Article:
Russia Formally Recognizes Breakaway Georgian Areas

In a statement, Medvedev blamed Georgian president Mikhail Saakashvili for the crisis.

The Georgian government “made its choice in the early hours of August 8th,” he said, referring to the day Georgia began a military operation against separatists in South Ossetia, which led to a Russian retaliation to support the South Ossetians. “Saakashvili has thus killed every hope for peaceful coexistence of Ossetians, Abkhazians and Georgians within one country.”

But many in the West see Russia’s actions as a return to Soviet-style intervention in nearby countries’ affairs. After a five-day war, Russian troops have remained in South Ossetia, manning checkpoints in what the Russians are calling “security zones.”

Reaction by Western leaders allied with Georgia was swift.

U.S. Secretary of State Condoleezza Rice said the bid to recognize the two regions would be “dead on arrival” at the United Nations.

“Abkhazia and South Ossetia are a part of the internationally recognized borders of Georgia and it’s going to remain so,” she said in a statement from the West Bank, where she is travelling.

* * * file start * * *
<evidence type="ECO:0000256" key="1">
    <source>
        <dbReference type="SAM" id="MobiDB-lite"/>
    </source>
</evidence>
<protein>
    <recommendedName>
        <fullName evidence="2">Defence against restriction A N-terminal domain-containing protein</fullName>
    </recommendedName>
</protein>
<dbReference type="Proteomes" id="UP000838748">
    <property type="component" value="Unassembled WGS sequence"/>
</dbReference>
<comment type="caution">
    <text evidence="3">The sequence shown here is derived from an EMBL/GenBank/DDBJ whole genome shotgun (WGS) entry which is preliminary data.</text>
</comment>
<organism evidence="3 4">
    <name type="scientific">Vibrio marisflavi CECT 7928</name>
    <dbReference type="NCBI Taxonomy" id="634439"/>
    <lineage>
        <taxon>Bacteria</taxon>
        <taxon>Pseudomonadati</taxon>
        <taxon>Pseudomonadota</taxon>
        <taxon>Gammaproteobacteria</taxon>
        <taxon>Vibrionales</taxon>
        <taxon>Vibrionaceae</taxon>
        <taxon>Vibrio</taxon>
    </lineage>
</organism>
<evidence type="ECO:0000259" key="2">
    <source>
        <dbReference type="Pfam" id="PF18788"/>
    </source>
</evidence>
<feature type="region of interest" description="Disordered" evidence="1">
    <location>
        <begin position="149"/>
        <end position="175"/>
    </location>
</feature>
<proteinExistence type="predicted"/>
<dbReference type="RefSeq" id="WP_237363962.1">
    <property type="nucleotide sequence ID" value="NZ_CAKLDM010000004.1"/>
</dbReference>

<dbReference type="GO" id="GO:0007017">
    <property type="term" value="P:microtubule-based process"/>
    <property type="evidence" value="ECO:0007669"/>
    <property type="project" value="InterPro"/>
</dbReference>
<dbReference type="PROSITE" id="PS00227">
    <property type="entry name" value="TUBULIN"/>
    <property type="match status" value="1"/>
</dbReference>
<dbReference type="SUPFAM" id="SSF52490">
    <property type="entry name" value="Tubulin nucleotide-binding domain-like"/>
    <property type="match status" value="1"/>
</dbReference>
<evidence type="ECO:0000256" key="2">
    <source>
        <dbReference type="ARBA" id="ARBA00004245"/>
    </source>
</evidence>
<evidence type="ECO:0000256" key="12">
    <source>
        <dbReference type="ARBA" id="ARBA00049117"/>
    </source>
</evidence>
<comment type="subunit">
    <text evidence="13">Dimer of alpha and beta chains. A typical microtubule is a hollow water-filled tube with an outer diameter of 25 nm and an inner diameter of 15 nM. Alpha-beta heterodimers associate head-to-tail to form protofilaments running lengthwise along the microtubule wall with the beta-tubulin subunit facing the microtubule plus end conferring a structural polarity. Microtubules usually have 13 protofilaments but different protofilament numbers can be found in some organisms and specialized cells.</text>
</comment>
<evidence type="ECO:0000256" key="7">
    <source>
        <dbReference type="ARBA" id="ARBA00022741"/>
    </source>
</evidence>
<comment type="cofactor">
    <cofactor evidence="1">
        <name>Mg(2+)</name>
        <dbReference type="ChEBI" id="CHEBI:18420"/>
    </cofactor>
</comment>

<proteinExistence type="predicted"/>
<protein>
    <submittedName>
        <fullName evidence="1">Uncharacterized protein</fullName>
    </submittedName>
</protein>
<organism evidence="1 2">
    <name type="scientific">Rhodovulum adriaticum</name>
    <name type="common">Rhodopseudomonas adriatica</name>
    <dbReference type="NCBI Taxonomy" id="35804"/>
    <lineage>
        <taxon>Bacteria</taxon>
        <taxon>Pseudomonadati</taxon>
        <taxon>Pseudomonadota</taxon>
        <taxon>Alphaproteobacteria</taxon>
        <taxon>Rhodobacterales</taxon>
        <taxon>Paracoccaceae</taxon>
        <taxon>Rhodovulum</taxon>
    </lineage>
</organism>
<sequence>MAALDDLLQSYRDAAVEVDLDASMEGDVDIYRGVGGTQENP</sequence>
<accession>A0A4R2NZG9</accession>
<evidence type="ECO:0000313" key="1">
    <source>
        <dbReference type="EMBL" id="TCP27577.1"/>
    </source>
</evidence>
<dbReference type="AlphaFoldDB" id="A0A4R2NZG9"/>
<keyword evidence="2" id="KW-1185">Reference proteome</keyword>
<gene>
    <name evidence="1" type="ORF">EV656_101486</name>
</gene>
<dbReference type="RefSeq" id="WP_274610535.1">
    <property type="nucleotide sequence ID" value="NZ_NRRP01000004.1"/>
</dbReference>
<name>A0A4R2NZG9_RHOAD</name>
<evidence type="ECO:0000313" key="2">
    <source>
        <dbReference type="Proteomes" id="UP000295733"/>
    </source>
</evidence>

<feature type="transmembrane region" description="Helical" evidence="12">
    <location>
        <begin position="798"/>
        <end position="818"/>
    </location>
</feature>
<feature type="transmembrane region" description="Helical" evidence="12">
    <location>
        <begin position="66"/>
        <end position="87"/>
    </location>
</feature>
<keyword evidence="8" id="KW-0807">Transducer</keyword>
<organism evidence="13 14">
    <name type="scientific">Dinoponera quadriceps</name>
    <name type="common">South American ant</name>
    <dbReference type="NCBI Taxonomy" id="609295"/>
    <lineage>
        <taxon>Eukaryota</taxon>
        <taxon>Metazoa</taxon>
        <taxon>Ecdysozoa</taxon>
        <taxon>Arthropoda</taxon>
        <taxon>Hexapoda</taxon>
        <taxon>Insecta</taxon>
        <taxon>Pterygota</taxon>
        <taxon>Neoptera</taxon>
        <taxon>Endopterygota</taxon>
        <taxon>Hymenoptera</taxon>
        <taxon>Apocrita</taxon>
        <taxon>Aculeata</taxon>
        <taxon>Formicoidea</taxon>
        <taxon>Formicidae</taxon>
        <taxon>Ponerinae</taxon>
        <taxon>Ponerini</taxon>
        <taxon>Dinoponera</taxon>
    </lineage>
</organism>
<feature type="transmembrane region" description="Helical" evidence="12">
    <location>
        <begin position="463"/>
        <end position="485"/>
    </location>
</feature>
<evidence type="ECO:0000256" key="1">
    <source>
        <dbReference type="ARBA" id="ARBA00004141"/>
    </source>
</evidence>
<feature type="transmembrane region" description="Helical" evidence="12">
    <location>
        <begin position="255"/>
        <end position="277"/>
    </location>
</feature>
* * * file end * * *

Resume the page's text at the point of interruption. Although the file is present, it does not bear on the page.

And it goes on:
The head of Europe’s human rights and security body, the Organization for Security and Cooperation in Europe (OSCE) also decried the move.

“The recognition of independence for South Ossetia and Abkhazia violates fundamental OSCE principles” OSCE chairman Alexander Stubb said.

Meanwhile, residents celebrated in the streets in Sukhumi, the capital of Abkhazia, and Tskhinvali, the capital of South Ossetia.

“We feel happy. We all have tears in our eyes. We feel pride for our people,” 38-year-old lawyer Aida Gubaz of Sukhumi told Reuters. “Everything we went through, now we our getting our reward.”

In Tskhinvali about 500 people had gathered in the central square, and celebratory gunfire could be heard throughout the city, Reuters reported.

Meanwhile, the crisis has highlighted tensions between Russia and the U.S.

On Sunday the U.S. sent the missile destroyer USS McFaul to the southern Georgian port of Batumi to deliver humanitarian aid. The ship left Tuesday but will remain in the Black Sea area, a U.S. Navy spokesman told the Associated Press. The U.S. Coast Guard Cutter Dallas is headed to Poti — a port city where Russian soldiers are still manning a security checkpoint — with aid.

Col. Anatoly Nogovitsyn, deputy head of the Russian military’s general staff, said that Russia was worried about the U.S. naval operation and called it “devilish.”